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Now that the 2012 London Olympics are right around the corner, I figured, I’d unbox a few photos of Michael Phelps I made back in 2009 for The New York Times.
And if you wanna see even more portraits of Michael Phelps, pictures of him working out and shots of his coach Bob Bowman, click here for my original blog post, and here for my online, photoshelter, archive gallery.
Oh! and Time.com licensed the photo from the NYTs/Redux (not me. dang!) for The 2012 Time 100 Poll discussing his retirement after competing in London.
People usually ask me two things when I bring up this shoot:
1.) “Did you smoke up with him?”
…to which I roll my eyes.
2.) “Is he a nice guy?”
To that I say, Yes. He was a really nice guy.
…at least to me.
…The guy making pictures of him for the New York Times.
To be fair, he didn’t come across as a guy who was faking it for the camera. I’m a stranger. He’s a stranger. He’s an international sports icon (intimidating), and I’m charged with making his picture for one of the most respected news organizations in the world (intimidating). The argument could be made, we’re on a pretty even playing field. …even though, we aren’t. hahaha.
As I’ve mentioned before I like to connect with my subjects. I don’t like to talk to celebrities about their trivia — the exception being Kal Penn. I know there’s more to them than what they do for a living — than what a simple Wikipedia scan will find. Truthfully, Michael Phelps the guy was way more interesting to me than Michael Phelps the Olympic Gold Medal swimmer. I’m drawn to people’s nuances — all the little things that make them tick. After all, he’s a young twenty-something guy who has the job of being the fastest human in the water, defending that role, AND having the burden of being an international role model. And when he wants to decompress and act like a normal twenty-something guy, all eyes are still on him. I’m not here to defend anything he’s done. I’m not here to condemn, either. But I also wasn’t interested in talking to him about swimming or any of the trouble he’s gotten in, either. Like with all my subjects I wanted to find common ground. …which was physically hard — because he was in water for half the shoot.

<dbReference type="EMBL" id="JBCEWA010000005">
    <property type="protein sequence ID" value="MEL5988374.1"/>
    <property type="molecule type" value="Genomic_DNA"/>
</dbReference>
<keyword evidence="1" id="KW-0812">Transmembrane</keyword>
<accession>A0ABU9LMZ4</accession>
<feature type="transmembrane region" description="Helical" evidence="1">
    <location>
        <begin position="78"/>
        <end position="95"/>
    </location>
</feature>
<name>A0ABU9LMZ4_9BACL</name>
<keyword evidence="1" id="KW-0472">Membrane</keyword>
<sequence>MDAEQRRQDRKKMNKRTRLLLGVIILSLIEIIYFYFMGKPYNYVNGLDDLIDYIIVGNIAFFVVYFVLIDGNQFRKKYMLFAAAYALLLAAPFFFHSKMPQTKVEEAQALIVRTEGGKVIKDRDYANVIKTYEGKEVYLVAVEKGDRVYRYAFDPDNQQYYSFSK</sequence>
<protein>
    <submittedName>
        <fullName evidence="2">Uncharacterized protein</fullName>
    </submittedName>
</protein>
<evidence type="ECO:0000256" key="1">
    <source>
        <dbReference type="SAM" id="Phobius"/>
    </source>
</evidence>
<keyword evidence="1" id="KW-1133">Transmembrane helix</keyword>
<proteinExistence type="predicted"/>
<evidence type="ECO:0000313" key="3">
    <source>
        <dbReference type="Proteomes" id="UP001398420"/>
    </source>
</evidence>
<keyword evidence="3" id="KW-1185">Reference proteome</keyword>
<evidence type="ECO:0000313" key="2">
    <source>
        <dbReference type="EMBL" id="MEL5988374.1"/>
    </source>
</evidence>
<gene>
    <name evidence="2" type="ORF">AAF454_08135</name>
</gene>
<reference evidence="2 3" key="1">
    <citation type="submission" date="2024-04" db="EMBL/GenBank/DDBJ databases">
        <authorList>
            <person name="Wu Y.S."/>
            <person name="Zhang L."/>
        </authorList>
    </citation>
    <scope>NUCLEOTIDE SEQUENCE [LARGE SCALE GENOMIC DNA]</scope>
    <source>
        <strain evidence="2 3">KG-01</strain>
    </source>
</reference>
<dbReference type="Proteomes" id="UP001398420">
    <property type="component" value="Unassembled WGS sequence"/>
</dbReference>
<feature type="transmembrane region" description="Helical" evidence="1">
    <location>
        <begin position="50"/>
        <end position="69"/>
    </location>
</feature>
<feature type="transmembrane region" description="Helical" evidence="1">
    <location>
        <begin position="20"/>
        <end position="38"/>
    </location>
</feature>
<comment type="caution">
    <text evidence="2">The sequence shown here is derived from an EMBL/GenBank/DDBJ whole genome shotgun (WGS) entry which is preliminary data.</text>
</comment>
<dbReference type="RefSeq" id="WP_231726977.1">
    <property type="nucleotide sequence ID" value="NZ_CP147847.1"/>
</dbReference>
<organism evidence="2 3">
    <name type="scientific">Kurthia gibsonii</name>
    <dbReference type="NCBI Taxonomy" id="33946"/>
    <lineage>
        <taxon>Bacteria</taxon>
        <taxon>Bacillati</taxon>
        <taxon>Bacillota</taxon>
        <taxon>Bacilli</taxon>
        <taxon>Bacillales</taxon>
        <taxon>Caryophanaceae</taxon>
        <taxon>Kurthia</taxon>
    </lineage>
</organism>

I spent most of the morning with a long lens, making a portrait of him across the pool. We had to combine the portrait & interview. Not a big deal. Truthfully I sometimes like it when the subject is allowed to be distracted from having their portrait made — particularly if the story has an emotional bend to it. That way I can set up a lit stage and focus on photographing their non-verbals.
After the portrait I photographed him training in the water. Neither gave me much of an opportunity to talk to him.
But when he and the rest of the team started lifting weights, I got to get in there. I still had no idea what to say to the guy, but knew I needed something. I could feel myself becoming the creepy photographer in the corner. I hate changing into that guy. And then I noticed his rad shoes! YESSSS!!! Michael Phelps was working out in a pair of classic Reebok pumps!
I was like,”Dude! those shoes are rad! I haven’t seen a pair of those in forever.”
He smiled big, and we talked about them for like a quick second. Then he had to get back to his workout. The awkwardness eased a bunch. …I think for both of us. He kept working out, I kept making pictures.
That’s a weight vest he wore while doing pull ups.